VOD film review: The Survivalist
Committed, physical performances8
Matthew Turner | On 10, Feb 2016Reading time: 2 mins
Director: Stephen Fingleton
Cast: Martin McCann, Mia Goth, Olwen Fouéré
Watch The Survivalist online in the UK: All 4 / BFI Player / Curzon Home Cinema / iTunes / TalkTalk TV / Prime Video (Buy/Rent) / Rakuten TV / Google Play
This low-budget, post-apocalyptic thriller marks an extremely impressive debut for writer-director Stephen Fingleton, who expanded the film from his own 16-minute short, Magpie. Characterised by Fingleton’s strikingly economical story-telling, it’s a compelling and suspenseful three-hander that exerts a powerful grip.
The setting is established with an explanatory animated graph, indicating that the film is set in the not too distant future, where the population has rapidly declined as a result of depleted natural resources. Martin McCann stars as an unnamed young man who has lived alone in a cabin in the wilderness for the last seven years, tending his own limited crops, which he fertilises with the corpses of anyone who intrudes on his patch.
When he’s approached by a middle-aged woman (Olwen Fouéré) and her twenty-something daughter, Milja (Mia Goth), the man is initially hostile and defensive, but when the woman indicates that her daughter will sleep with him in return for food and lodging, loneliness gets the better of him and he acquiesces. Over time, the trio form an uneasy alliance, but as Milja grows quietly closer to the man, her mother begins to plot against him.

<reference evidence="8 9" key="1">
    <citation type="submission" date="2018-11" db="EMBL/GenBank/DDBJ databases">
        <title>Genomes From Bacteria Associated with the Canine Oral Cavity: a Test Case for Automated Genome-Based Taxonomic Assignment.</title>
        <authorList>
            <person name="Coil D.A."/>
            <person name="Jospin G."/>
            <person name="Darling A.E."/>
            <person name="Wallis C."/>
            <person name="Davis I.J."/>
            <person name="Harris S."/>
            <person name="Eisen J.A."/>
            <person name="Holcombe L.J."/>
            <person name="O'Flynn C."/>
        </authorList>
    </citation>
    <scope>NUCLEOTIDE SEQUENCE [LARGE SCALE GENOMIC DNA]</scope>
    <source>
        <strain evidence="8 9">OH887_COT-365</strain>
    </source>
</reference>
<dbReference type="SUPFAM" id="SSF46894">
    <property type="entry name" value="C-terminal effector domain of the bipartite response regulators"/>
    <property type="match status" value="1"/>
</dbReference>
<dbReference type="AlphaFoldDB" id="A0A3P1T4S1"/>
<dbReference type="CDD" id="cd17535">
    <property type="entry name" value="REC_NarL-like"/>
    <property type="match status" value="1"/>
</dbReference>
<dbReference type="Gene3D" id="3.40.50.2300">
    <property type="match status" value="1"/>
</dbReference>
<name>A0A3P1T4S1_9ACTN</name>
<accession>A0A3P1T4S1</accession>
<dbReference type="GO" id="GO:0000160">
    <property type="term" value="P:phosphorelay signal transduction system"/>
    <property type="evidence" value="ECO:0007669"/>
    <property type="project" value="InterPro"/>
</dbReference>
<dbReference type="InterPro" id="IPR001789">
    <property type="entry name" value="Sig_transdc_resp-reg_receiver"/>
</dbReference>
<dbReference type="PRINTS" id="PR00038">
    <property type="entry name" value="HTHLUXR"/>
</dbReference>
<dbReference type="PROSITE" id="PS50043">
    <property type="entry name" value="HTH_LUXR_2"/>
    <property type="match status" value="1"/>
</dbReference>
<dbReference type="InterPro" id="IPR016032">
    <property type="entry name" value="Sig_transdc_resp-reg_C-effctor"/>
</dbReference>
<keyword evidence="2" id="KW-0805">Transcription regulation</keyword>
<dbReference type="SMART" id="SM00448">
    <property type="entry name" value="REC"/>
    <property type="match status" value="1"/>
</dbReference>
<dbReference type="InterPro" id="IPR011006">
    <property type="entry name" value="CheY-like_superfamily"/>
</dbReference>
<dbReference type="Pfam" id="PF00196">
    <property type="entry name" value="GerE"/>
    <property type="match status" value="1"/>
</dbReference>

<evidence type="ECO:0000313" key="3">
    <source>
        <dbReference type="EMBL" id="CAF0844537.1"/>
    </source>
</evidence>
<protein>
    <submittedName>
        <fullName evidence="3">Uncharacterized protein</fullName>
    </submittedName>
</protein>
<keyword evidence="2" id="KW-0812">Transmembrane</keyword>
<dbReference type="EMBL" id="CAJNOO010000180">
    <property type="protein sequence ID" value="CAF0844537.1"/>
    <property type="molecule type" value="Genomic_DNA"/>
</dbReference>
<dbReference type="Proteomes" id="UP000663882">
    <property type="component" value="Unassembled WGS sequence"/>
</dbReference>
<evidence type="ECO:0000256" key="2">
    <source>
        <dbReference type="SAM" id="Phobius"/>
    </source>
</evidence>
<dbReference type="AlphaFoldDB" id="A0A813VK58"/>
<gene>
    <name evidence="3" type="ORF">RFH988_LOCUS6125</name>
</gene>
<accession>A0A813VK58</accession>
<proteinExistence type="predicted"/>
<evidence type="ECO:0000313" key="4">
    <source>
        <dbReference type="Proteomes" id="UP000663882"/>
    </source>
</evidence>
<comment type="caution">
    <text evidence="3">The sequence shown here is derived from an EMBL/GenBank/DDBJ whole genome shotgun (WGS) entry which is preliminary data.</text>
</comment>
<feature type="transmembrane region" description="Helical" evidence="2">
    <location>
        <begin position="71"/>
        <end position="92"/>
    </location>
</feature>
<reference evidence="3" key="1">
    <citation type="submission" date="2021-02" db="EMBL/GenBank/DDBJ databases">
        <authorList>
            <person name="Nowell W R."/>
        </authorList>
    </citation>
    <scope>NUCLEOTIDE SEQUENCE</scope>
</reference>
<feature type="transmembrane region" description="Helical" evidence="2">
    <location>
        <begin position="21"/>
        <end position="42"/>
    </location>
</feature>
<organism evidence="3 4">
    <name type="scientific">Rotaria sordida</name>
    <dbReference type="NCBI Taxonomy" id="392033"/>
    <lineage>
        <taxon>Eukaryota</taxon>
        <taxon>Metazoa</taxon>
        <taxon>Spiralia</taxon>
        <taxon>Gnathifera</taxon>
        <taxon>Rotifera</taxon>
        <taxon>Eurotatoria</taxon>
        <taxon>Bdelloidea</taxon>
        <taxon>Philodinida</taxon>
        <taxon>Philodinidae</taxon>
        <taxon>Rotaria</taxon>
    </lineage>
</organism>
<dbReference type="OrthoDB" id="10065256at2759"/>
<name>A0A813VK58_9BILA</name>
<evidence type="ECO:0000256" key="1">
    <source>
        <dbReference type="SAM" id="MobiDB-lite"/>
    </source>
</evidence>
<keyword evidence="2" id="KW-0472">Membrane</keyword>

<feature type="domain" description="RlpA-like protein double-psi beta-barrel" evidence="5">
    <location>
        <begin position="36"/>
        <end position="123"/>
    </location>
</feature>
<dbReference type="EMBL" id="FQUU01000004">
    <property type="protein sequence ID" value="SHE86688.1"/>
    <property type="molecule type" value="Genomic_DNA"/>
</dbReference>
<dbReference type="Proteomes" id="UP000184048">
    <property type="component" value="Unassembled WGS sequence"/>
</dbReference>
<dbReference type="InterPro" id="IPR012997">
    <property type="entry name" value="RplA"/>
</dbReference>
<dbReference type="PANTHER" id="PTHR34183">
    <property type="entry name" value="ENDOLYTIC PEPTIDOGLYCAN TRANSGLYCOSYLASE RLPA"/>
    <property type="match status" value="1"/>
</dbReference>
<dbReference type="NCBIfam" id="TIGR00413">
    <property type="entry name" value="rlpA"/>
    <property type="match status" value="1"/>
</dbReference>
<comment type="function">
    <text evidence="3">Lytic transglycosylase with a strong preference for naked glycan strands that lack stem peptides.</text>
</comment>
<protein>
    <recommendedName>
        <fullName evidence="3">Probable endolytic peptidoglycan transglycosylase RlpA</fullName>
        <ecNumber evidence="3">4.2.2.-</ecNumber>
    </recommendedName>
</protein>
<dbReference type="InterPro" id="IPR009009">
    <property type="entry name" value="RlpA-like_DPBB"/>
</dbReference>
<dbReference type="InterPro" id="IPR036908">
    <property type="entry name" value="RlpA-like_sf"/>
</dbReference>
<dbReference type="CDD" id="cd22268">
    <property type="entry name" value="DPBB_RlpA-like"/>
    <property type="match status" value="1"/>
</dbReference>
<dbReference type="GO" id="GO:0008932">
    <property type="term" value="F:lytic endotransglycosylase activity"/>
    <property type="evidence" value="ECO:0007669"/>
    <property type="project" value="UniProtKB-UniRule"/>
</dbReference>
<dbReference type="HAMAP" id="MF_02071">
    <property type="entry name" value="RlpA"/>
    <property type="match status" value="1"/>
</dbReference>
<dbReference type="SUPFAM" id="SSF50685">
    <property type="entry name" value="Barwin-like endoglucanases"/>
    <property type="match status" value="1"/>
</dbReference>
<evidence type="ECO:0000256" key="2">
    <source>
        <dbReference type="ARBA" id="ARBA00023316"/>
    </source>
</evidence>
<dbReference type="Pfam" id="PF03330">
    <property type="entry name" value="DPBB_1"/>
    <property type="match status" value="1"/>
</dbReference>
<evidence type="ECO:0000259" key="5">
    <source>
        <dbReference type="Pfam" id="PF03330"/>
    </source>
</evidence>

Fingleton’s direction is exceptional throughout, conveying substantial amounts of information with minimal dialogue and deploying some inventive camerawork to striking effect. Two scenes, in particular, stand out: the first, a Hitchcockian sequence where the focus is on the objects grasped within a character’s unseen hand in a two-person shot; and the second, where one character is stalking an attacker and the camera travels upwards to an overhead shot of where the assailant is hiding.
Fingleton coaxes committed, physical performances from his superb leads, who each do a huge amount with various looks and glances, generating significant suspense as the power dynamics subtly shift. The film also benefits greatly from the script’s decision to withhold any information about the world outside their isolated cabin; consequently, when an external threat does arise, it’s genuinely terrifying, accentuated by some accomplished sound design work.
On top of that, the film achieves an documentary-like degree of naturalism, aided both by cinematographer Damien Elliott’s use of natural light and the inspired decision to dispense with a musical score (the only musical notes heard throughout are a few half-hearted puffs of a mouth organ owned by one of the characters).
This would make a terrific double bill with the little-seen One Hundred Mornings, another Irish-made, low budget thriller. Like The Survivalist, it’s well worth seeking out; this is an engaging, suspenseful and visually striking film that marks out its director as a future talent to watch.
The Survivalist is available on All 4 until 17th February 2020.